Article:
Blog

Adding Detail To A Process Analysis With SIPOC-R

I was talking with a Director from Facilities Management, and we were looking at some repeating issues that they have been dealing related to building maintenance.  The issues they are seeing can result from a number of different root causes, but one could be the failure of critical parts in machinery.

For Facilities to improve their service and keep the buildings in top shape, they need to identify where poor quality parts are entering the system and take steps to keep them out of the inventory.  Where do you start looking when you encounter a situation like this?

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Identifying Root Causes With A Cause And Effect Tree

“I had no idea that we do all of that.”  I often hear that phrase when working with departments and mapping their processes.  I have seen what was supposed to be nothing more than a couple of service steps turn into a flow chart spanning several pages of 11”x17”paper.  This is because processes generally have many moving parts (steps) and factors that affect results, but which are not readily apparent to the casual observer.

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Considerations When Designing Or Improving A Service Process

To truly provide a customer-centric service, we must consider both results and customer experience, and work to find a balance.  When designing a service process, do not assume you know best, do not let the operating environment force you to develop a poor service, and take the time to test the process before rolling it out.

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Developing Performance Standards Using The PCCM Format

Early in my career, I found that setting clear performance standards for my team was critical to success.  The standards described my expectations of the team members, allowed me to assess how well they were performing, and helped me identify areas where they needed additional coaching, resources, and support.  Performance standards made interacting with the team much easier, as we all knew what had to be done, how, by when, and what acceptable results looked like.

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A Strategy For Dealing With Angry Customers

One of the functional areas of Business and Finance that I support is Parking and Transit Services.  The department has been conducting an ongoing customer feedback survey since 2008 and has received more than 10,000 responses.  A very large number of these responses are positive notes from customers saying thank you for providing good service; however, not every customer is happy with the service they have received.  I was reviewing this survey information, and it started me thinking about how a person can effectively work with an unhappy or angry customer and try to turn the situation into a positive one.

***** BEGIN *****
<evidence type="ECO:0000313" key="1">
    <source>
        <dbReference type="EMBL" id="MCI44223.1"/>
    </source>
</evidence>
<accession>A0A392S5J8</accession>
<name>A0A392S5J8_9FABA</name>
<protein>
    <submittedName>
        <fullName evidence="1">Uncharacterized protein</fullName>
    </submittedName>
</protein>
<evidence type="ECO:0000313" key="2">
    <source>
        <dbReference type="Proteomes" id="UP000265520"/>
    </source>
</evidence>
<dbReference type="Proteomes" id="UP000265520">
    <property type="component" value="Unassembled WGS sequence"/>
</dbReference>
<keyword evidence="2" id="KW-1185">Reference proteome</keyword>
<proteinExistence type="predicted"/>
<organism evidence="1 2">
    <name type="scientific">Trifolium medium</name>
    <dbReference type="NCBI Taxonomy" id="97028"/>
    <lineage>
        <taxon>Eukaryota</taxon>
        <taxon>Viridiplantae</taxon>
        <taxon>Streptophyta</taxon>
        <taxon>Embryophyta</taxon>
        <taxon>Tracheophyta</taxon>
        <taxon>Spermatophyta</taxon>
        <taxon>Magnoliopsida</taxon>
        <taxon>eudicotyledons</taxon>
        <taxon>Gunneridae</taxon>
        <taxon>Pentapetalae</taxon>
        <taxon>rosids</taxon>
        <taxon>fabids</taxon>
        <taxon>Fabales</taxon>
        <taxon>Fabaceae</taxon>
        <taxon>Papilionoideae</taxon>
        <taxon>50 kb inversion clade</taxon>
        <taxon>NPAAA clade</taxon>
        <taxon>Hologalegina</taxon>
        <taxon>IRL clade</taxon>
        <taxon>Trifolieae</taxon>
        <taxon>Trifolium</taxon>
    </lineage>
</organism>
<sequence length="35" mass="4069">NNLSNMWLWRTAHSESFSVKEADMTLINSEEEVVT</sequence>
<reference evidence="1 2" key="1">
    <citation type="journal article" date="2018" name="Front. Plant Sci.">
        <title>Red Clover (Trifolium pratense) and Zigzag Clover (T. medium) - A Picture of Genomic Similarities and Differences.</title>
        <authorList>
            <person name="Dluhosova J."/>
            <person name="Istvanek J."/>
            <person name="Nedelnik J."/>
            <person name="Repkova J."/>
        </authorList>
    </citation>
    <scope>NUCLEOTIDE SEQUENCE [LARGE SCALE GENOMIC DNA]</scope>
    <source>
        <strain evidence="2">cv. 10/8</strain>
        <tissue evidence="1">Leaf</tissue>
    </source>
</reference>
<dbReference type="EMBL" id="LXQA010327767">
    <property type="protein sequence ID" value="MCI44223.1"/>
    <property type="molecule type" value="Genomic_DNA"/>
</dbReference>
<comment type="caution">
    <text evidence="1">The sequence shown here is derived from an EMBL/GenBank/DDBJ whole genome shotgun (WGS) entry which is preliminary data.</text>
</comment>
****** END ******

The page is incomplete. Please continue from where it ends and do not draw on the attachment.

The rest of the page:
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Comparing Improvement Methods

In my last two blogs, I have provided an overview of the Lean improvement methodology.  This blog will wrap up the discussion by looking at some other methods of improving operations and comparing them to each other.

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What Is Lean – An Overview Of The Five Principles

In my last blog, I mentioned that I am occasionally asked to describe Lean and explain what it does for an organization.  This is a continuation of that last post, and I will provide a brief overview of each of the five principles of the Lean methodology.

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What Is Lean?

On occasion, I get asked to describe Lean and explain what it does for an organization.  Over the next couple of blog posts, I will provide an overview of Lean and the five key principles of the methodology.

Lean concepts are often associated with Toyota and the Toyota Production System (TPS), but it should be noted that the principles have been around in various forms for many years.  They have been proven to be just as effective in improving service operations as they are in improving manufacturing processes. 

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Waste Drives Cost

When you look at making improvements to your services, one thing that should be on the top of your list is finding ways to provide world-class service at the lowest possible cost.  A year ago I posted a blog titled “The Cost of Poor Quality,” which discussed the impact of poor operations on the bottom line.

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Sun Devil Service Training and Development

Sun Devil Service Principle #4 is to engage in professional development to meet the expectations for service excellence.  Continuing professional development benefits you, ASU and our community.  Development is also an important part of your annual performance evaluation.  Every ASU staff member is eligible for at least 16 hours of professional development training each year.

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